Church Aims to Multiply by Factor of 'One'

By Sheila Allen

March 23, 2022

Lead pastor Cameron Williams (right) discusses the succes of the "Who's Your One?" display with pastor of children and young families Rusty Patton (left).

with a fresh commitment to making disciples, staff at first baptist church in longview, wa, launched an evangelistic effort for the new year focused on “who’s your one?” a visual representation offers members an ongoing opportunity to participate.

 

 “This has been a two year process in how to share Jesus with people,” said FBC senior pastor Cameron Williams. “We launched the 2022 emphasis in January with four different staff members preaching on the topic after putting it on the back burner due to quarantine requirements, which caused us to turn inward for a time.

 

“We brainstormed how to get our people to turn outward again,” said Williams. “All of 2022 is about “Who’s Your One?”

 

Aaronn Nelson, connections pastor at First Baptist, first saw an idea at a sister church for engaging their people in a tactile way. He brought an idea to First Baptist staff using ping pong balls in a variety of colors that members could initial for a succession of evangelistic encounters they could employ with friends, family members and co-workers.

 

Newest staff member Rusty Patton, pastor to children and young families, got to work creating an appealing lighted display made with plexi-glass modeled after one he had observed elsewhere that allows participants to thoughtfully commit to pray for their “one” person with whom they hope to share gospel conversations.

 

Participants then initial the white ball and drop it in the display along with fellow members. Gold colored balls are available to add for those who’ve had those conversations. Then as some come to faith in Christ, are baptized and becoming growing disciples finding a place of ministry, other hued balls are added to the mix.

 

Working in tandem with this public emphasis, church leaders offered a four-week intensive study based on the book “Godspace,” by Doug Pollack, a free resource offered by the Northwest Baptist Convention. Churches can request the books, study materials and accompanying training video by emailing NWBC ministry assistant Heather Malm at hmalm@nwbaptist.org.

 

“At the beginning of our class, we took a survey that allowed people to see how outwardly focused they were,” said Nelson. “We ran through that course in four weeks so people were able to engage but not be overwhelmed.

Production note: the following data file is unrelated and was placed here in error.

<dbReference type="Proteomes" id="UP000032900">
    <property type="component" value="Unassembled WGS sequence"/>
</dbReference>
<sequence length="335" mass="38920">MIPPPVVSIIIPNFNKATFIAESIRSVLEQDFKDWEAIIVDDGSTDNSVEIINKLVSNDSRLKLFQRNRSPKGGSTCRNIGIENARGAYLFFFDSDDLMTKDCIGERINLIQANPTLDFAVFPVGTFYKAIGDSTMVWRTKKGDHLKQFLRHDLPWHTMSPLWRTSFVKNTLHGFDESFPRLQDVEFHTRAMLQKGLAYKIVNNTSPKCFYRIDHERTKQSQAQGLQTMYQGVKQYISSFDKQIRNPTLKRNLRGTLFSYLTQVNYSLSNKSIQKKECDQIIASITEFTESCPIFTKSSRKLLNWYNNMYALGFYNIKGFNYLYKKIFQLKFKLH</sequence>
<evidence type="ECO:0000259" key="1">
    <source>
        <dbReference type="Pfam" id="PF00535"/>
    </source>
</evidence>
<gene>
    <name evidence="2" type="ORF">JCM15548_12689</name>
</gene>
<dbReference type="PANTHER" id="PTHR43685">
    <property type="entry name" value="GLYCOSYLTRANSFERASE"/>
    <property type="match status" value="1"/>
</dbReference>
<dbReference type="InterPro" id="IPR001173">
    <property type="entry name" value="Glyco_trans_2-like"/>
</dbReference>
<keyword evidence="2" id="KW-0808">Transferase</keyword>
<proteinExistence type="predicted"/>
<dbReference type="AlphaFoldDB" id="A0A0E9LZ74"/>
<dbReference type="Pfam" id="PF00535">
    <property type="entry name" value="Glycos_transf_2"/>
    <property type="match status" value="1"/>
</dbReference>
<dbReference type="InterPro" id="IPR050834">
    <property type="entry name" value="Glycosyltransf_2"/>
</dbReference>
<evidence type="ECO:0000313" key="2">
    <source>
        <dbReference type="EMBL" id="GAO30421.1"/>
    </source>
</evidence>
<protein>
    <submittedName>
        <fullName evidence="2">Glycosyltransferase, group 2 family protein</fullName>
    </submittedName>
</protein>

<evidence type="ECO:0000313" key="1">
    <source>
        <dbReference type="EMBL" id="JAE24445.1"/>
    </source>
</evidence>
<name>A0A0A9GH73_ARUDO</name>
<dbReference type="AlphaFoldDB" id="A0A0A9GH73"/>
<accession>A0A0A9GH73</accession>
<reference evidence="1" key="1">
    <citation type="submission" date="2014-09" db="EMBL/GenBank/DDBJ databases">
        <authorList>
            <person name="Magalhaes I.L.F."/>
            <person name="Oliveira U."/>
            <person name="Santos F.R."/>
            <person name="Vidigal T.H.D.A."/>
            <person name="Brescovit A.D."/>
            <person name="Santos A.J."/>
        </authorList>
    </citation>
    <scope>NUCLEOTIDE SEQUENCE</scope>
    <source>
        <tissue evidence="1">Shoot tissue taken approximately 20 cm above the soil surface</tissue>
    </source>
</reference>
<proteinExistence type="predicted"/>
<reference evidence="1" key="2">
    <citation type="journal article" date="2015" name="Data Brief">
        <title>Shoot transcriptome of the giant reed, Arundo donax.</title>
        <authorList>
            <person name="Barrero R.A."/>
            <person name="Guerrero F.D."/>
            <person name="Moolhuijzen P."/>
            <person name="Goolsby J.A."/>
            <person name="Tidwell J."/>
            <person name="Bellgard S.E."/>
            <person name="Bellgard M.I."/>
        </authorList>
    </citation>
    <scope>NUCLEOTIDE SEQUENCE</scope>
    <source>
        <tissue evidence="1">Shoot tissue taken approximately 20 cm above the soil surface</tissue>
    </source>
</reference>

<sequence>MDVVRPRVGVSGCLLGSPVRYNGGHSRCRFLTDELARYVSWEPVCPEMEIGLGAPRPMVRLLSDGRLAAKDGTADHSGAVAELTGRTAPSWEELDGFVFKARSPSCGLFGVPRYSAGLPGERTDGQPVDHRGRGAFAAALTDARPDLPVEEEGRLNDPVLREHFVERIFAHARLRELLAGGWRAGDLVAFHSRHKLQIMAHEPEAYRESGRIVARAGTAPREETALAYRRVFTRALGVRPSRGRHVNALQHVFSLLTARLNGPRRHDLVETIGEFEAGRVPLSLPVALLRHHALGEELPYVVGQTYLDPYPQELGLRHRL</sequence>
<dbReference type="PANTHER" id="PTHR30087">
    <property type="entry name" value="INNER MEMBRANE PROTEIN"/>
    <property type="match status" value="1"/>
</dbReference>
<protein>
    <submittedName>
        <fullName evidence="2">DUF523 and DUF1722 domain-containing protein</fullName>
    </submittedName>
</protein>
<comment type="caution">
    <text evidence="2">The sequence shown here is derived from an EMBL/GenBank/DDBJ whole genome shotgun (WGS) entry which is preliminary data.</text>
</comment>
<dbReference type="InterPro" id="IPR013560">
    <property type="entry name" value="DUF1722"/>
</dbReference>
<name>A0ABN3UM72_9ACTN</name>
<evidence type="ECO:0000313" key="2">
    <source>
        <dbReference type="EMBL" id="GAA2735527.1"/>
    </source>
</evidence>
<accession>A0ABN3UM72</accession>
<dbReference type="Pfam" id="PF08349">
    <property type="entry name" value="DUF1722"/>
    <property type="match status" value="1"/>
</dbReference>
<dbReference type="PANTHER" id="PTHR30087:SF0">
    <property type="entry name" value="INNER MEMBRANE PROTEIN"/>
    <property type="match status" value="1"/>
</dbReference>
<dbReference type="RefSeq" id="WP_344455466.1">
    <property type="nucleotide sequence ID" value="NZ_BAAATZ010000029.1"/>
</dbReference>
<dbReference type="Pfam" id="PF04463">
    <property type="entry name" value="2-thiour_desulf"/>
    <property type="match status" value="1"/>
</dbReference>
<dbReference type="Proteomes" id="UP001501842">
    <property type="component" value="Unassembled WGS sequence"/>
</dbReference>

“The material covered how to have positive conversations and being aware of others which led to full gospel conversations because they created the ‘God space,’” he noted. “We had 25 adult participants and by the end of the course the same survey saw their outward focus rise by 10 points, which is tremendous growth.”

 

Meanwhile, Patton offered a study on “I’m a Christian Now” for children, to build an evangelistic fervor among the younger set. Children are joining their parents in praying for their “one” and dropping balls in the display.

“We have seen double the deposit of balls as we progressed through the month and it continues to grow,” stated Williams. “It is a beautiful thing to see. We rethink this on a monthly basis and continue to mention it from the pulpit weekly.”

 

Stations are displayed in the lobby with evangelistic material available for personal study. Staff members are praying for their own opportunities to share in weekly staff meetings.

 

“It’s an important element that we are leading in a genuine way,” said Nelson. “This emphasis can offer smooth transitions in conversations without the tremendously unholy pressure to just pray for someone by asking for moments to share.”

 

Those attending services at First Baptist’s online campus can call in their names for a ball drop.

 

“Our goal is to help people see we are agents of transformation,” Williams said. “This has been a great way to gauge our compassion and help them be more purposeful. God will then take care of the transformation. This display board is an expression of that compassion and baptisms would be great reflections as well.”

 

Church members can request a staff member help them personally in their quest to become more evangelistic.

“We have a hard time keeping the resources on hand at the ‘transformation stations’ set up in the lobby,” Williams noted. “Training videos are also available for folks to take home as well. The Lord is really leading us and we just want to be obedient.”